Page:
Thus Wilmington, for example, became the site of a center for white students, sponsored by Chapel Hill, and another for Black students, connected to Fayetteville State Teachers College.

Several years before Wilmington College became the University of North Carolina Wilmington, photographer Hugh Morton captured a view of the campus for a 1965 postcard. photograph by UNCW Collection, 400.01.02, University Archives, Randall Library, UNC WIlmington

The inclusion of Wilmington was significant. “By the early 1940s the southeastern Cape Fear region was the only area of the state not home to a state institution of higher learning,” writes Tyrone Rowell, whose 30-year career at UNC Wilmington included serving as senior associate vice chancellor for university advancement and de facto in-house historian. Business and civic leaders realized that without such an institution, the region’s potential for economic prosperity would be severely stunted.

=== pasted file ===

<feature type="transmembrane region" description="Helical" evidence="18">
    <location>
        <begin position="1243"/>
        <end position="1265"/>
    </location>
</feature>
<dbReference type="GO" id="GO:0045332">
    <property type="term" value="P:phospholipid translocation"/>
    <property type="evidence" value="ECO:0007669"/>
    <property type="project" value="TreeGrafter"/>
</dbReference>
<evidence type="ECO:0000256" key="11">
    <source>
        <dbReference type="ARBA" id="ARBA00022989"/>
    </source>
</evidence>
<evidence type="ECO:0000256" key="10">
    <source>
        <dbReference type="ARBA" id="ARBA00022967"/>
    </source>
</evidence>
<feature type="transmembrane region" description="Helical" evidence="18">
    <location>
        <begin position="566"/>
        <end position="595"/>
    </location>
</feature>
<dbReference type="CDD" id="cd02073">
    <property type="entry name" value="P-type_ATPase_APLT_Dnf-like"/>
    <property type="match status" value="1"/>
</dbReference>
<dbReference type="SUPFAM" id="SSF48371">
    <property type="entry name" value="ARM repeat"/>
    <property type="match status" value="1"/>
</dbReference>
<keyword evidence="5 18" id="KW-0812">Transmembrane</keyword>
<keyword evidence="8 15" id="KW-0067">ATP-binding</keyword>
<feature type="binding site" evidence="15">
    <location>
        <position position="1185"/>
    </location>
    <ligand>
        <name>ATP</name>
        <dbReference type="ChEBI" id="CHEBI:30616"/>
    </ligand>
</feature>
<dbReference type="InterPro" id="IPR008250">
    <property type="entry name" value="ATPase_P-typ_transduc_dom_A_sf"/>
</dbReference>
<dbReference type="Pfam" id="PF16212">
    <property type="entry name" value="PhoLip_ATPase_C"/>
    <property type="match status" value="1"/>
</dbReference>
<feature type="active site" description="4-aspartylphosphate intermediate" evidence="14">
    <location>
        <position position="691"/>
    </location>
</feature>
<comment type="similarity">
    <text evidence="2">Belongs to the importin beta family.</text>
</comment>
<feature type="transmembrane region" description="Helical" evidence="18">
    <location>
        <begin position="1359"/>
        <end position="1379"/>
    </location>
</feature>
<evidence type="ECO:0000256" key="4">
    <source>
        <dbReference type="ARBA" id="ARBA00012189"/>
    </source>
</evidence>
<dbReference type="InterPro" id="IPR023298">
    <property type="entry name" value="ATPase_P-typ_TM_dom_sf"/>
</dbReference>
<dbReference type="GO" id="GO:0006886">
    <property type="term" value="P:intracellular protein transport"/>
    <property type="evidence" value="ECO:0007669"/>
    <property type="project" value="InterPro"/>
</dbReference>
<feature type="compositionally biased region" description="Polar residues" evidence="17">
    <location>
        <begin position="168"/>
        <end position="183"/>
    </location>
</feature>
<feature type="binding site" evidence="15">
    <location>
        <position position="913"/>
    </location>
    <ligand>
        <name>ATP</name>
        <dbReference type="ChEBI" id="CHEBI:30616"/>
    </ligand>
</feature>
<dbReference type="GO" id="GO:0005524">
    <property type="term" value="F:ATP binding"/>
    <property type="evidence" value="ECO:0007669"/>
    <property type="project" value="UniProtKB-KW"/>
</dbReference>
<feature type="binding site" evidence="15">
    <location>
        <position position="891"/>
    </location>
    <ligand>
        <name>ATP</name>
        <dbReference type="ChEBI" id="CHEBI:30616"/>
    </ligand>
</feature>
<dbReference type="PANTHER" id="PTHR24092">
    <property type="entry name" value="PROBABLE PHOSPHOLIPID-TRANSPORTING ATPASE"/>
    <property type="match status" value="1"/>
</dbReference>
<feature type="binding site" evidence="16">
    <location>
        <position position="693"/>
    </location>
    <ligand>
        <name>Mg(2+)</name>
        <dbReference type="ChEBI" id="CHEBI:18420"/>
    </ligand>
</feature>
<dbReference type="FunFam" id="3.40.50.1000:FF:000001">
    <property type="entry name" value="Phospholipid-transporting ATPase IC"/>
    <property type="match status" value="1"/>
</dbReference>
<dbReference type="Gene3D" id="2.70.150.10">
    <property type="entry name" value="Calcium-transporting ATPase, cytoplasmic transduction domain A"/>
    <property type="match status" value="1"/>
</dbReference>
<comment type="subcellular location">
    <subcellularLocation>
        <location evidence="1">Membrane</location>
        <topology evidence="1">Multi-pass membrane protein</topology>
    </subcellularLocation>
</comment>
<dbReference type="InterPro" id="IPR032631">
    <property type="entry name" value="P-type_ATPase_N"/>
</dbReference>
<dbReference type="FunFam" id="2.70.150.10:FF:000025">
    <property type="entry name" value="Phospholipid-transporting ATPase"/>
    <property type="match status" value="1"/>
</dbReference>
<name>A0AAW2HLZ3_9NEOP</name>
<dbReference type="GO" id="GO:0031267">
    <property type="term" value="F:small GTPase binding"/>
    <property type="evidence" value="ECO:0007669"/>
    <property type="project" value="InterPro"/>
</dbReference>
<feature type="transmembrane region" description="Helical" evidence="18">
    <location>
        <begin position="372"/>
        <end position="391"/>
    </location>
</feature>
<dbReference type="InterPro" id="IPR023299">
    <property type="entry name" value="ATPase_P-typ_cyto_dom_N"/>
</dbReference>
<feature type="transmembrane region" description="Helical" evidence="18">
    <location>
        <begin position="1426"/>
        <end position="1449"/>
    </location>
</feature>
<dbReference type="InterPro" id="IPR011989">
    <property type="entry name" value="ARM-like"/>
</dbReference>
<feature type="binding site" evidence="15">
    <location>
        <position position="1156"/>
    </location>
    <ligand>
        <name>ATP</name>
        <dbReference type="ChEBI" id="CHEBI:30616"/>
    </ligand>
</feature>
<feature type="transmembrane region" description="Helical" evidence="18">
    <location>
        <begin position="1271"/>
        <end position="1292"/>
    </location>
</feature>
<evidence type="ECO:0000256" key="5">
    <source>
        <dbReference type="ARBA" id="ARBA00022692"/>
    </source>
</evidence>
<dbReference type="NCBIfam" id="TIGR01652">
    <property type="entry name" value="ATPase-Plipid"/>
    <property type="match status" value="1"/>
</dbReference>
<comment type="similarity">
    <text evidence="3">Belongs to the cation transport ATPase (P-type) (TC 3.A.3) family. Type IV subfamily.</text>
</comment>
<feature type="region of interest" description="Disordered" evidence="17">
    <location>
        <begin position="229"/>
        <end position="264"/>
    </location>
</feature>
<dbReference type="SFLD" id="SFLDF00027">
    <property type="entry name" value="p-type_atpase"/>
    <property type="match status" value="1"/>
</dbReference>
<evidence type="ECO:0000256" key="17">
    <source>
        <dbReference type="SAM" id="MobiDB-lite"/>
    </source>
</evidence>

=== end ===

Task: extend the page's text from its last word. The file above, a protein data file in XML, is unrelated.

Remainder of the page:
The citizens of New Hanover County voted to tax themselves in support of a bond issue to create Wilmington College, and the county Board of Education gave its approval at the end of May 1947 for a September opening — leaving just four months to create curriculum, schedule classes, and recruit faculty to teach them.

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The explosive growth in population through the 1950s increased the pressure on university enrollments. Between 1950 and 1960, the state grew by almost half a million, and during the 1960s, it adds half a million more, in 20 years increasing from four million to more than five million.